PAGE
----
In the 1920’s and 1930’s, Arnold Gessell and Jean Piaget may have invented much of what we know about ages and stages. What’s interesting to me is that terrible twos are not a global phenomenon. Most other cultures don’t refer to this age as terrible at all. Jennifer Traig, author of Act Natural, A Cultural History of Misadventures in Parenting , recognises that in modern Hebrew it’s called “the soft age”.
The good news (or the bad news, depending on how life has gone for your child and you so far) is that toddler years are not really any better or worse than the preschool years, which is where we’re spending our focus below. Children have a slightly lower number of tantrums in their preschool years then their toddler years. But… those tantrums tend to be bigger and harder to handle because the child is bigger and harder to handle. And they have a pretty good idea of what they’re doing.
Our children’s pre-school years are associated with enormous psychological leaps that coincide with increased physical capabilities and accelerated social development. The explosive brain cell proliferation of the first few years slows down but connections continue to expand and be refined.
Most interesting of all, we begin to see our little babies growing into actual people. They’re walking, talking, expressing themselves, and getting curious about the world around them. Here are the central milestones of the preschool years:
Our children’s growth spurt slows from 2.5cms per month during the first year of life to about 6-8 cms per year between two years and six years of age, and each year they also gain around 3kgs. Boys tend to be a little bigger and taller than girls through this period.
By the time they’re preschool age, children have developed gross motor skills and strength that allow them to run, throw, kick, climb, skip and be generally active in new ways. And their fine motor skills mean that they can start to help in the kitchen, do up zips and buttons, and take care of personal hygiene effectively.
Summary of motor skill development from age 3—6
|AGE||GROSS MOTOR & LOCOMOTOR SKILLS||MOTOR COORDINATION SKILLS||FINE MOTOR & MANUAL DEXTERITY SKILLS|
Runs easily but doesn't stop and turn easily
Climbs on furniture and playground equipment and trees without help
Kicks a ball forward
Pushes large toys around
Can jump forward around 30 cms
Stacks blocks, turns pages, picks up small objects
Can start, stop, and turn while running
Can hop on one foot for up to six steps
Can pedal/steer a bike
Can jump forward around 60 cms
Can hold a pencil and draw with it
Cuts paper with scissors, though not necessarily on the lines
Can descend a staircase without help, and while alternating feet
Can hop for 5 metres on one foot
Walks on tiptoe
Can catch a ball
Swings on a playground swing without assistance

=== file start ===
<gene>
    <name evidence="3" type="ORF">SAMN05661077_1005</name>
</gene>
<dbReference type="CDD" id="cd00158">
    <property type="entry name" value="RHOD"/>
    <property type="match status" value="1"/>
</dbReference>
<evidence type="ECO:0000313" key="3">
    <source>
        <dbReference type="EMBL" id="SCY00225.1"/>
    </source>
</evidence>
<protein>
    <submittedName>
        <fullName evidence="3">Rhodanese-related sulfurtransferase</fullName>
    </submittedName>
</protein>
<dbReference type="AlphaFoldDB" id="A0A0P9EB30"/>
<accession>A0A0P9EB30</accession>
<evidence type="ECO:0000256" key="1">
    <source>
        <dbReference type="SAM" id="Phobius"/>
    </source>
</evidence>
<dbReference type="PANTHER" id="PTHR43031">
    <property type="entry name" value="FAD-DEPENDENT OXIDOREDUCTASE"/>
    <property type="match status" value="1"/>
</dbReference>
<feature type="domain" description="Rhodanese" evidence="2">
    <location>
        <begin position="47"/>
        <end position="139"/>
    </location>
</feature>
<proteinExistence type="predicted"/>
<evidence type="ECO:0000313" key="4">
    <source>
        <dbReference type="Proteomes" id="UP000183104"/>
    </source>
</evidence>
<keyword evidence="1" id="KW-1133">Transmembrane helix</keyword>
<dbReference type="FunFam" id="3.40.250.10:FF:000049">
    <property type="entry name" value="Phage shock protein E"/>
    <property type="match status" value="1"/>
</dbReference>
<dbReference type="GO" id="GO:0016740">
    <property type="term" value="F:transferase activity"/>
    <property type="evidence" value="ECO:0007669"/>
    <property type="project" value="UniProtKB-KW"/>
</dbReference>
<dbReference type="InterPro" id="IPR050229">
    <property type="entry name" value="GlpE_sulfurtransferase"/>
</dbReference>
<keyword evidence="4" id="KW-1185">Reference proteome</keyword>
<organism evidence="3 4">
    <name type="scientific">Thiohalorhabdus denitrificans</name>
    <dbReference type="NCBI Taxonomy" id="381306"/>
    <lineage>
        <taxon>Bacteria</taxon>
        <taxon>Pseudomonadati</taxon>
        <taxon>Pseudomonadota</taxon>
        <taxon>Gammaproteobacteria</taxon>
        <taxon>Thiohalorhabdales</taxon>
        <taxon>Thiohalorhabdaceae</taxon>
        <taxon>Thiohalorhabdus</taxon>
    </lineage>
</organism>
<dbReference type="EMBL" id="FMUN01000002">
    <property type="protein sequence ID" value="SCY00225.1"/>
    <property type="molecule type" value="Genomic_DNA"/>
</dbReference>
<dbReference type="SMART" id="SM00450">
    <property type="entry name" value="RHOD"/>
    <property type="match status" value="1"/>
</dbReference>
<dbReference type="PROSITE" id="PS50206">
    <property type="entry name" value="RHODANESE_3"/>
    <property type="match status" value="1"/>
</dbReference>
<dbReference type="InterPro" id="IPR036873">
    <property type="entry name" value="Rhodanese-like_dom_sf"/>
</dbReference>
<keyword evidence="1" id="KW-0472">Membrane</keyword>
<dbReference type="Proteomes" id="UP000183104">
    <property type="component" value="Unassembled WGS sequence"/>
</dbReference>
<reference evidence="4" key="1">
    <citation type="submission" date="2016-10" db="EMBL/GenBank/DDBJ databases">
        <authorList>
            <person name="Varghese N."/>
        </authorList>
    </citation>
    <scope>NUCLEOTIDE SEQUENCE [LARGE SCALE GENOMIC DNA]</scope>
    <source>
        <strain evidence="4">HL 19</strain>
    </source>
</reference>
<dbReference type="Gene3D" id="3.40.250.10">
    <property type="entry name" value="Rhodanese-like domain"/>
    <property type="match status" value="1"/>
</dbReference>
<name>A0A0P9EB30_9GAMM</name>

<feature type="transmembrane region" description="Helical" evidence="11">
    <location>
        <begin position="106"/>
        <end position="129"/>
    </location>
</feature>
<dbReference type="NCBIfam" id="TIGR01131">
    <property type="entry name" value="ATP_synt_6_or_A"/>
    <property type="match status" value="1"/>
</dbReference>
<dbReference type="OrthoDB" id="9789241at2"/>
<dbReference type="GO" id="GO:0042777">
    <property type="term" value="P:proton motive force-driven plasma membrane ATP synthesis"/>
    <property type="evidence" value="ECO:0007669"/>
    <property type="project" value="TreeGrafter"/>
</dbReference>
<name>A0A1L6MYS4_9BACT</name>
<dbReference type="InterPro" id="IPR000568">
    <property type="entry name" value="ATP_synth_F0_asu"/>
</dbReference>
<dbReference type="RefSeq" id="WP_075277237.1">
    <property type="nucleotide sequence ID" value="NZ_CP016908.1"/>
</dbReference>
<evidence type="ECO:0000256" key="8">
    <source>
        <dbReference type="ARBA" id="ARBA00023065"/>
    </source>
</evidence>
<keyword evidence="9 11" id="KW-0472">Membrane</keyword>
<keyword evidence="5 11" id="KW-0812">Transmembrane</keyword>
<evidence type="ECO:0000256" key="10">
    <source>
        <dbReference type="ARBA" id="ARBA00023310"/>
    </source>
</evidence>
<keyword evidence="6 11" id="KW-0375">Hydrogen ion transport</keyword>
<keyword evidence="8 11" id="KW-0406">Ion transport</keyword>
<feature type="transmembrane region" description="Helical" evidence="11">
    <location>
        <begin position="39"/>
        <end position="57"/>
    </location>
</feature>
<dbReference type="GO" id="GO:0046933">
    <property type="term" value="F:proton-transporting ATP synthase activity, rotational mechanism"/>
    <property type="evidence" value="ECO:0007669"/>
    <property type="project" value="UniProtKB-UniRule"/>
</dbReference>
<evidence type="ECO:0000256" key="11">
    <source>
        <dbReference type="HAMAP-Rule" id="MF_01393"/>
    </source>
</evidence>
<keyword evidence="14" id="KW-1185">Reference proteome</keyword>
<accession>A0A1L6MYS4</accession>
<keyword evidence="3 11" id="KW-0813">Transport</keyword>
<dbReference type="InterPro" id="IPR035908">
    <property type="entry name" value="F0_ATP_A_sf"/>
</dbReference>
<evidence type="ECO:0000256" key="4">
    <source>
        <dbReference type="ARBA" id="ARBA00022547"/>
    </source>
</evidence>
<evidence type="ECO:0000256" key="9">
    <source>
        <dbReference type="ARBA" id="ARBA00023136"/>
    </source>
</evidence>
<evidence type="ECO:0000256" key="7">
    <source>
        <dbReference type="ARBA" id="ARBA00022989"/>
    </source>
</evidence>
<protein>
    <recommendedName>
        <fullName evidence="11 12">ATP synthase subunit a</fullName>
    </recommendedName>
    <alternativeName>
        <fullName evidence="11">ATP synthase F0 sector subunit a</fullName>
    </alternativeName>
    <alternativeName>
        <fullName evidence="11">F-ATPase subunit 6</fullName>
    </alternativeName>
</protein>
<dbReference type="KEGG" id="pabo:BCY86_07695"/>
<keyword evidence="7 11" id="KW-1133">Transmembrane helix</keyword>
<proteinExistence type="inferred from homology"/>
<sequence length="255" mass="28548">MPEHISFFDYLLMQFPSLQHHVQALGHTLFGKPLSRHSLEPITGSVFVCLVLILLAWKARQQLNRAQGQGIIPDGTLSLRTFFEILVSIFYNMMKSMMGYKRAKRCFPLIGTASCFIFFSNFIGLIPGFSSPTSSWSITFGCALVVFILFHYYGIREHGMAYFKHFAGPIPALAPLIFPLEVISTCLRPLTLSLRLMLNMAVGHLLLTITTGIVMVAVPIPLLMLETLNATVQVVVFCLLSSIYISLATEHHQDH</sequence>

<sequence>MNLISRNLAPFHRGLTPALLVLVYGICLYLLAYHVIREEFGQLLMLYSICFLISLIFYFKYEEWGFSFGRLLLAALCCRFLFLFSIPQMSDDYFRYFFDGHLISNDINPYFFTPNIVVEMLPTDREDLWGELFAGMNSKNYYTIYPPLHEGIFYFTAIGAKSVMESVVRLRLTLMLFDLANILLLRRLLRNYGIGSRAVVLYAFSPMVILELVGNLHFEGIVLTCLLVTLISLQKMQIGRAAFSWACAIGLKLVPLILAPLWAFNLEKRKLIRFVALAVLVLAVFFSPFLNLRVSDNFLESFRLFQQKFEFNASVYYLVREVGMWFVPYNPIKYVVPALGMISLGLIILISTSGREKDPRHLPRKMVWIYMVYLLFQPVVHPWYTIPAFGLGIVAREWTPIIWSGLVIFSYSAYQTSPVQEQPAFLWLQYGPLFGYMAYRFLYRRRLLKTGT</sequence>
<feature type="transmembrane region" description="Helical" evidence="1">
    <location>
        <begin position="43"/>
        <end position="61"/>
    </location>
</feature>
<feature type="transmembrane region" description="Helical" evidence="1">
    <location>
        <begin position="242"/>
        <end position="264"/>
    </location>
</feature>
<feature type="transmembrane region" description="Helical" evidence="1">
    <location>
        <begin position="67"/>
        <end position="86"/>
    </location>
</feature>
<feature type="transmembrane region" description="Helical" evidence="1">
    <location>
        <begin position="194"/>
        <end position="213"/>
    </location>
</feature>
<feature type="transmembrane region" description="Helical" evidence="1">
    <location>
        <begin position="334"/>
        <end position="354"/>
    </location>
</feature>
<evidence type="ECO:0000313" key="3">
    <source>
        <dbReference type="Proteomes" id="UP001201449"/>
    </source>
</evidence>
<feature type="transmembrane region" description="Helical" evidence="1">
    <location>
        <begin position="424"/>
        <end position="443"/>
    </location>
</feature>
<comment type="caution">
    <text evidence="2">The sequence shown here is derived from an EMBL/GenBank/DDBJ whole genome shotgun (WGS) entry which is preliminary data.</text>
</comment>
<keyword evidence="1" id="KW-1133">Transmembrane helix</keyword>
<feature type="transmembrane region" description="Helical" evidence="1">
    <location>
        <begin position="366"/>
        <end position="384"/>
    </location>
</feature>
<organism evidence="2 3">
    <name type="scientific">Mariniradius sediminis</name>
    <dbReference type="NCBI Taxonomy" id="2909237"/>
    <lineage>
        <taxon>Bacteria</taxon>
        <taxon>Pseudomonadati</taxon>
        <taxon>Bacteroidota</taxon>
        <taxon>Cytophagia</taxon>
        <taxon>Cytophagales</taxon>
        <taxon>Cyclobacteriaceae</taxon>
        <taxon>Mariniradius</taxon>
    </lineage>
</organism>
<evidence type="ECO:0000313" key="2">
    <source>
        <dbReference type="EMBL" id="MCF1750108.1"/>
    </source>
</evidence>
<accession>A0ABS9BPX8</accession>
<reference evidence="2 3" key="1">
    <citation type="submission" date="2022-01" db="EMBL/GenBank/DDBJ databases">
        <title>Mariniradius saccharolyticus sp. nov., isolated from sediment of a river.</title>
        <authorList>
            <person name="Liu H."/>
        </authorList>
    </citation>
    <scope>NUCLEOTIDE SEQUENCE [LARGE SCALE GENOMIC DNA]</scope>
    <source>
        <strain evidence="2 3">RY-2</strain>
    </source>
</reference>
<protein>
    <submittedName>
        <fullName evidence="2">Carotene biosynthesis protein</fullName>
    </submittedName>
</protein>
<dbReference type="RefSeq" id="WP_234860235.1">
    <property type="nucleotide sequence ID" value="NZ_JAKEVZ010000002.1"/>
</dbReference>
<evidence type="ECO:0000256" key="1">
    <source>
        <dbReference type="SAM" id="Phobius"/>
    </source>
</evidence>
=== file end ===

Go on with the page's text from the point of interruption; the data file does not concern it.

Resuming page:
Can copy a square or triangle with a pencil
Threads beads on a string, threads a needle
One of the coolest things to happen during the preschool years is hemispheric lateralisation. This is the process whereby each side of the brain acquires different specialities - and how we end up left- or right-handed. The brain is incredibly malleable throughout life, but this period is particularly important. The brain can impact behaviour, but behaviour (and the environment) can also impact the brain. This bi-directional relationship means that the way we parent, and our children’s environment, can either enrich or diminish our children’s brain development.
Our kids have short attention spans at this age. The brain simply has not developed the ability to regulate, but the process begins around now and continues as they mature. Up until this stage our children have little control over what grabs their attention. Conscious control of attention increases as the brain develops from this point on.
You’ll also note that children don’t remember much from their toddler years, but by the time they’re in preschool those memories start to take shape and stay in place. That’s because the hippocampus starts to develop in a more advanced way. It’s the place memories are built/consolidated. (If you’ve noticed that it’s hard to remember anything prior to your preschool years, this is why. Developmentally our brain is not wired for recall of things that happened in our early years).
Theory of Mind
One of the abilities that makes us human (according to Sir Simon Baron-Cohen, a celebrated psychologist and cousin of Sacha Baron-Cohen… or Borat) is theory of mind . It’s a fancy psychological term that means we can infer mental states, understanding, intentions, and so on in other people - and importantly, we can use them to predict how those people will behave. Historically theory of mind has been assessed by using false belief tasks. (See this video to understand how that works: https://www.youtube.com/watch?v=6SniaiSbx7o ).
Children who have not developed theory of mind think everyone sees, feels, knows, and acts like them. Children with theory of mind understand that others perceive things differently to them and know how to reconcile that.
Researchers have typically thought that theory of mind develops at around the age of 5 years. More recent research has cast doubt on this, suggesting it might be a few years later (which explains why tantrums continue and sharing remains difficult).